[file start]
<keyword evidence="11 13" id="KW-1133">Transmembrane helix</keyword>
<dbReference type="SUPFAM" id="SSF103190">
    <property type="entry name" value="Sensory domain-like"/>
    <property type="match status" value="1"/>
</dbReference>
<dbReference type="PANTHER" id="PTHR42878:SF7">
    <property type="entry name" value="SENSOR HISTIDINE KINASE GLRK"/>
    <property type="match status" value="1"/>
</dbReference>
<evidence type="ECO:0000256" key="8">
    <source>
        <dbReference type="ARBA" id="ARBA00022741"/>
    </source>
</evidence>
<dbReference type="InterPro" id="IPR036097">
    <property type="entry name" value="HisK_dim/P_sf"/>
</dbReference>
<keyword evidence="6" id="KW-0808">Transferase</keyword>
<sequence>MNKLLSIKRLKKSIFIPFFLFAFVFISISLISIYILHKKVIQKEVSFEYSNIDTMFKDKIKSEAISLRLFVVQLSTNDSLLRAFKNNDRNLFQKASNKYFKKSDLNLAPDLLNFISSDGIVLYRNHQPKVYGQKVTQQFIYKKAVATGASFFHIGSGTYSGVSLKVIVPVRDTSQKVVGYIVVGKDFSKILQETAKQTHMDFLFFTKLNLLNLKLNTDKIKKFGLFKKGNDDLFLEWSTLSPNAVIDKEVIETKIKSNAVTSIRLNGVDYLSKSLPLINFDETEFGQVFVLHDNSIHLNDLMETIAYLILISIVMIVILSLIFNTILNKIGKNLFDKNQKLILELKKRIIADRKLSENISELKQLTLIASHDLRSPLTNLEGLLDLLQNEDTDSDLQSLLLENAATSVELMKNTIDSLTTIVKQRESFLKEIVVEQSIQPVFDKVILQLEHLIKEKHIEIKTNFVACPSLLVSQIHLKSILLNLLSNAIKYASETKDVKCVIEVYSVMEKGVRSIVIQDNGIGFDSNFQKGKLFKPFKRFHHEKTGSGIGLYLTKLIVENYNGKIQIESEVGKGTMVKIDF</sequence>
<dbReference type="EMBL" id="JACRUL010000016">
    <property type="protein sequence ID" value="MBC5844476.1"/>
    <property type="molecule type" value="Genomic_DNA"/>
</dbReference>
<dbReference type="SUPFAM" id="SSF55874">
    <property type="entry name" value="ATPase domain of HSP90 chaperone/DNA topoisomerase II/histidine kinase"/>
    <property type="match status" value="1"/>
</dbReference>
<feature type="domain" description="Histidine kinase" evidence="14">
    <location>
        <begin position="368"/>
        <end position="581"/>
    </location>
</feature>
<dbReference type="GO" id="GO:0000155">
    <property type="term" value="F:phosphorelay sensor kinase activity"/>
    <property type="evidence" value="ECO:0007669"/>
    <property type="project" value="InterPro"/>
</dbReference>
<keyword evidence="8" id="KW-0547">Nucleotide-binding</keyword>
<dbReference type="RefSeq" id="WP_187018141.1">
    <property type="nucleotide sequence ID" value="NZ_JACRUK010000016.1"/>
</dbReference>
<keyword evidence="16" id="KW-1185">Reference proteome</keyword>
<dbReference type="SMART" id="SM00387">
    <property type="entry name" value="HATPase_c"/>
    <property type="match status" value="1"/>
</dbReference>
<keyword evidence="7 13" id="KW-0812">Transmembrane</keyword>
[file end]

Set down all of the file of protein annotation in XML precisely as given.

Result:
<keyword evidence="11 13" id="KW-1133">Transmembrane helix</keyword>
<dbReference type="SUPFAM" id="SSF103190">
    <property type="entry name" value="Sensory domain-like"/>
    <property type="match status" value="1"/>
</dbReference>
<dbReference type="PANTHER" id="PTHR42878:SF7">
    <property type="entry name" value="SENSOR HISTIDINE KINASE GLRK"/>
    <property type="match status" value="1"/>
</dbReference>
<evidence type="ECO:0000256" key="8">
    <source>
        <dbReference type="ARBA" id="ARBA00022741"/>
    </source>
</evidence>
<dbReference type="InterPro" id="IPR036097">
    <property type="entry name" value="HisK_dim/P_sf"/>
</dbReference>
<keyword evidence="6" id="KW-0808">Transferase</keyword>
<sequence>MNKLLSIKRLKKSIFIPFFLFAFVFISISLISIYILHKKVIQKEVSFEYSNIDTMFKDKIKSEAISLRLFVVQLSTNDSLLRAFKNNDRNLFQKASNKYFKKSDLNLAPDLLNFISSDGIVLYRNHQPKVYGQKVTQQFIYKKAVATGASFFHIGSGTYSGVSLKVIVPVRDTSQKVVGYIVVGKDFSKILQETAKQTHMDFLFFTKLNLLNLKLNTDKIKKFGLFKKGNDDLFLEWSTLSPNAVIDKEVIETKIKSNAVTSIRLNGVDYLSKSLPLINFDETEFGQVFVLHDNSIHLNDLMETIAYLILISIVMIVILSLIFNTILNKIGKNLFDKNQKLILELKKRIIADRKLSENISELKQLTLIASHDLRSPLTNLEGLLDLLQNEDTDSDLQSLLLENAATSVELMKNTIDSLTTIVKQRESFLKEIVVEQSIQPVFDKVILQLEHLIKEKHIEIKTNFVACPSLLVSQIHLKSILLNLLSNAIKYASETKDVKCVIEVYSVMEKGVRSIVIQDNGIGFDSNFQKGKLFKPFKRFHHEKTGSGIGLYLTKLIVENYNGKIQIESEVGKGTMVKIDF</sequence>
<dbReference type="EMBL" id="JACRUL010000016">
    <property type="protein sequence ID" value="MBC5844476.1"/>
    <property type="molecule type" value="Genomic_DNA"/>
</dbReference>
<dbReference type="SUPFAM" id="SSF55874">
    <property type="entry name" value="ATPase domain of HSP90 chaperone/DNA topoisomerase II/histidine kinase"/>
    <property type="match status" value="1"/>
</dbReference>
<feature type="domain" description="Histidine kinase" evidence="14">
    <location>
        <begin position="368"/>
        <end position="581"/>
    </location>
</feature>
<dbReference type="GO" id="GO:0000155">
    <property type="term" value="F:phosphorelay sensor kinase activity"/>
    <property type="evidence" value="ECO:0007669"/>
    <property type="project" value="InterPro"/>
</dbReference>
<keyword evidence="8" id="KW-0547">Nucleotide-binding</keyword>
<dbReference type="RefSeq" id="WP_187018141.1">
    <property type="nucleotide sequence ID" value="NZ_JACRUK010000016.1"/>
</dbReference>
<keyword evidence="16" id="KW-1185">Reference proteome</keyword>
<dbReference type="SMART" id="SM00387">
    <property type="entry name" value="HATPase_c"/>
    <property type="match status" value="1"/>
</dbReference>
<keyword evidence="7 13" id="KW-0812">Transmembrane</keyword>